Why Teaching Kids About “Stranger Danger” Doesn’t Cut It Anymore

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Recently, in an authorised experiment with the parent’s permission, a plain-clothes policeman approached a number of different children in a park and asked them to go with him to find his “lost puppy.”

Some children started to go willingly. When quizzed later by their parents why they would go with a stranger, the children all had similar answers. “He wasn’t a stranger, he seemed nice.” “He said his name was Tom and he had a picture of a dog.” The idea that this person was a “stranger” (and that they shouldn’t leave with him) never occurred to them. It’s one reason why the “stranger-danger” message just doesn’t equip kids with a clear-cut, tangible skill.  (original story source http://safelyeverafter.com/la_family_mag_Jan06.html)

“Don’t talk to strangers” has been in the kid’s rulebook top 3 since the beginning of time itself, right up there with “look before you cross the road” and “wash your hands after going to the toilet”.  The only problem though is that “don’t talk to strangers” doesn’t allow for the fact that a child might actually need a stranger one day.  If they are genuinely lost or in need of help and you’re not around, who are they going to go to?  Instead it’s probably more helpful to teach our kids what kinds of strangers are safe, and what kinds of strangers are unsafe or what blogger Checklist Mommy refers to as a “tricky”person.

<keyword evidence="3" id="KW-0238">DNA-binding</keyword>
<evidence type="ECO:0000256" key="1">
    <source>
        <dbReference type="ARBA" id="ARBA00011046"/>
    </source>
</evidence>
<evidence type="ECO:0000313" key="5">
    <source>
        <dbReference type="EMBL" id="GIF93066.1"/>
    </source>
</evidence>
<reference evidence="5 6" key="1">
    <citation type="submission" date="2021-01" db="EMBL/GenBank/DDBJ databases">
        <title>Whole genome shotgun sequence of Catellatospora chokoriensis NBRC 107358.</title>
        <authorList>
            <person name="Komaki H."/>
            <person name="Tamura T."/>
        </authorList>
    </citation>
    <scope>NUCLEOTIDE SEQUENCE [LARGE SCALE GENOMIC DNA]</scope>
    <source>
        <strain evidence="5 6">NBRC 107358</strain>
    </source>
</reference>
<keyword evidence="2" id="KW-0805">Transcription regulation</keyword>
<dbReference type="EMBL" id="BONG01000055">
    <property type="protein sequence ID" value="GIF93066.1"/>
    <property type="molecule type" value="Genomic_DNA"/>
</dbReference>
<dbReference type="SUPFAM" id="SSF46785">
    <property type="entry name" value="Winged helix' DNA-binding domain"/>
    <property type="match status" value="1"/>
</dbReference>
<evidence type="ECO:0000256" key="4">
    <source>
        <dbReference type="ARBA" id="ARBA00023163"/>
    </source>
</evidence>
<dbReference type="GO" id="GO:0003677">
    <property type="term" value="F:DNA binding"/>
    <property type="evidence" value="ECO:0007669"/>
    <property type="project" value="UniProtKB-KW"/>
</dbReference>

Also consider that 90% of all childhood sexual abuse occurs by someone the child KNOWS and has some kind of established relationship with – i.e., a family member or friend, a neighbour, or coach, most child abductors and abusers are not actually strangers.

A ‘tricky’ person is someone they know or don’t know who:

  • Asks them for help (most adults don’t need help from children) or to go with them, without asking a trusted adult first.
  • Asks them to keep a big secret, or tells them it’s ok to keep a secret from your parents.
  • Asks them to break a family safety rule (if you don’t have family safety rules you need to put some in place)
  • Asks them to do something they know is wrong and makes them feel uncomfortable.

Some easy ways to equip your kids be safe are to teach them:

  • Don’t do anything, or go anywhere with any adults unless they ask your parents first. If they do need help from someone and you’re not around or they’re lost, another mum with kids is the best option.  If they get lost at the shops tell them to go to the first mum with kids they see.
  • They have the absolute right to say “No!” to anyone who makes them feel “uncomfortable” or “yucky”, or tries to touch them in any way that they don’t like.
  • It’s not what a person looks like, but what they ask you to do, that makes that person unsafe.

As your child gets older, you can add to the conversation by talking about “tricky” friends — kids who lie, say mean things about other children behind their backs, and try to manipulate your child into doing things they don’t want to do (maybe this will be another blog post coming up soon).  Replacing the stranger-danger lesson with information about “tricky people” is a smart way to begin teaching your children some basic safety concepts that will serve them in a much better way.

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